Fulgurite, a rock formed when lighting strikes the ground, may contain phosphorus, they say:
Phosphorus is essential to life and plays a key role in all life processes from movement to growth and reproduction. The phosphorus present on early Earth’s surface was contained in minerals that cannot dissolve in water, but schreibersite can.
Mr Hess, now a PhD student at Yale University, Connecticut, USA, said: “Many have suggested that life on Earth originated in shallow surface waters, following Darwin’s famous “warm little pond” concept.
“Most models for how life may have formed on Earth’s surface invoke meteorites which carry small amounts of schreibersite. Our work finds a relatively large amount of schreibersite in the studied fulgurite.
“Lightning strikes Earth frequently, implying that the phosphorus needed for the origin of life on Earth’s surface does not rely solely on meteorite hits.
“Perhaps more importantly, this also means that the formation of life on other Earth-like planets remains possible long after meteorite impacts have become rare.”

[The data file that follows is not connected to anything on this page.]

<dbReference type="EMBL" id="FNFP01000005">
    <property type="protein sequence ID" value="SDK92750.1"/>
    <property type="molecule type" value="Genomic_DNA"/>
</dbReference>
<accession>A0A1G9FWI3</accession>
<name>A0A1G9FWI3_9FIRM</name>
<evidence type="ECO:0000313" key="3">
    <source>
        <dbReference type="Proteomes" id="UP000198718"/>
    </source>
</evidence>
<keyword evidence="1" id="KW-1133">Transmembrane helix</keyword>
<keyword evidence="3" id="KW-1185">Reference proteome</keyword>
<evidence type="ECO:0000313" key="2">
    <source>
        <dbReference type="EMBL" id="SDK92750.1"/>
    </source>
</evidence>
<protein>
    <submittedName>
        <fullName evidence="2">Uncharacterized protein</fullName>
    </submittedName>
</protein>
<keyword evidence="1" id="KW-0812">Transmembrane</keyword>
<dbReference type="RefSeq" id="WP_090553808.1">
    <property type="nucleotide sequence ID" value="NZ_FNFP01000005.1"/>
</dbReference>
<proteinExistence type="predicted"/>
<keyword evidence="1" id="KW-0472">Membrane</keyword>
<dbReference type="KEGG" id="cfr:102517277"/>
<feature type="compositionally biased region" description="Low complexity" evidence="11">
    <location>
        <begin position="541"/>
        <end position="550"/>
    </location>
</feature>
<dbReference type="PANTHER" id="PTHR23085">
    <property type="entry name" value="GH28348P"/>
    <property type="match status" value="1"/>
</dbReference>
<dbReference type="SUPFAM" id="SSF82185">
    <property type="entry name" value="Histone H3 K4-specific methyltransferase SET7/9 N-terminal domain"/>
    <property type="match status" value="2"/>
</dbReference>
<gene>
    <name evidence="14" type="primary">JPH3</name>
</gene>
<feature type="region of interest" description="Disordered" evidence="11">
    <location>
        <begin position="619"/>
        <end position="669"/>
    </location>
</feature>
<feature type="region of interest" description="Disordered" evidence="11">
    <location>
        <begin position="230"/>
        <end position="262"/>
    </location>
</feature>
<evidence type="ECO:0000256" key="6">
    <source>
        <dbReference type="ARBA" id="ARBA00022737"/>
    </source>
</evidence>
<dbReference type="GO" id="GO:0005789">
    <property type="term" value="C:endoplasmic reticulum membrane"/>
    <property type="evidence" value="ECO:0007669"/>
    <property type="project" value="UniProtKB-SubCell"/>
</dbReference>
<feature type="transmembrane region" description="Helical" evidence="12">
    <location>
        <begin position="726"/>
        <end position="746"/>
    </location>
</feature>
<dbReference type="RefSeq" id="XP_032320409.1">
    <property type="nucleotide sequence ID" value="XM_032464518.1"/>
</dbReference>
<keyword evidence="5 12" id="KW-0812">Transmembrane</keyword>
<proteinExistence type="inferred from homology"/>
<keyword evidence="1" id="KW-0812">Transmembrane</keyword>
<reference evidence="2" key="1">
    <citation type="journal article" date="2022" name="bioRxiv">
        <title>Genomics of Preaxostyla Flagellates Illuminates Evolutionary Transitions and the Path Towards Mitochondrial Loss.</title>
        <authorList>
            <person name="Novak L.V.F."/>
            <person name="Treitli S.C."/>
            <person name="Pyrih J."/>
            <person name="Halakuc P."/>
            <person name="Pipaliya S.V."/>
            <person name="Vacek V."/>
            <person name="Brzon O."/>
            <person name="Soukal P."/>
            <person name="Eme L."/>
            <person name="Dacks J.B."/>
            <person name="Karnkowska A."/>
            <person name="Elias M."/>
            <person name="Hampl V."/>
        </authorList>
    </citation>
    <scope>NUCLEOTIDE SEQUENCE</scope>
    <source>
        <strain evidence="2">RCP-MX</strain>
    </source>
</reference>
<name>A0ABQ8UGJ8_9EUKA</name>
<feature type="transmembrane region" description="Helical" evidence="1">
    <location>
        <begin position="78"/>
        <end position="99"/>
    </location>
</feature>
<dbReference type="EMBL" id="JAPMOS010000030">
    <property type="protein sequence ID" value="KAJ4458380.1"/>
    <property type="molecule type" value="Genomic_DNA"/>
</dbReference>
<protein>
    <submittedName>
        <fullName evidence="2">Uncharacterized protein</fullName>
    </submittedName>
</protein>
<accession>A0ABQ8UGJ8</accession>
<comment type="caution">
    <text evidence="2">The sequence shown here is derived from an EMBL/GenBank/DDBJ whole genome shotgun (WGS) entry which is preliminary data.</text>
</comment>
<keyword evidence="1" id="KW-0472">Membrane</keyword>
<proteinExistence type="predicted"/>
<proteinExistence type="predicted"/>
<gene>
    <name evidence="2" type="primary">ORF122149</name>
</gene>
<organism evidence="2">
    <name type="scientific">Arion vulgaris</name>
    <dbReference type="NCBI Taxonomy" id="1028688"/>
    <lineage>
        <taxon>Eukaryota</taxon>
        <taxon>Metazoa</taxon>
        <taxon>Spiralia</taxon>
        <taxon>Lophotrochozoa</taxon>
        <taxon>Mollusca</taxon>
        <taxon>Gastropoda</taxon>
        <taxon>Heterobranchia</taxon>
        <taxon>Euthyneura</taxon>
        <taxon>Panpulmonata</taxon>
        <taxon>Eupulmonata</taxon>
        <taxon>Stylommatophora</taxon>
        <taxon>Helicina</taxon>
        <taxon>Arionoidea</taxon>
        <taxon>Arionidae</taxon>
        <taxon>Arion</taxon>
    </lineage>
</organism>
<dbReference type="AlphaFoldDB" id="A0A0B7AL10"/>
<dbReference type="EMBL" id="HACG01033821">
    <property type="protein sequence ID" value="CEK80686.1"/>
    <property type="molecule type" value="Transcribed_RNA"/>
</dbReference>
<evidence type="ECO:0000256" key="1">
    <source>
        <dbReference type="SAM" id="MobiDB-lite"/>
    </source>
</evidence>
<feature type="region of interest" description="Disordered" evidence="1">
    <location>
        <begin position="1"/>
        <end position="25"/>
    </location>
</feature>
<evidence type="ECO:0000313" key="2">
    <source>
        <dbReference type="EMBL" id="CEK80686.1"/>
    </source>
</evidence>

The team estimate that phosphorus minerals made by lightning strikes surpassed those from meteorites when the earth was around 3.5 billion years old, which is about the age of the earliest known micro-fossils, making lightning strikes significant in the emergence of life on the planet.
Furthermore, lightning strikes are far less destructive than meteor hits, meaning they were much less likely to interfere with the delicate evolutionary pathways in which life could develop.University of Leeds, “Lightning strikes played a vital role in life’s origins on Earth” at ScienceDaily
The paper is open access.
But then a question arises: There are plenty of lightning strikes. Why isn’t life always coming into existence? Why does it only ever come from previous life?
See also: The Science Fictions series at your fingertips – origin of life What we do and don’t know about the origin of life.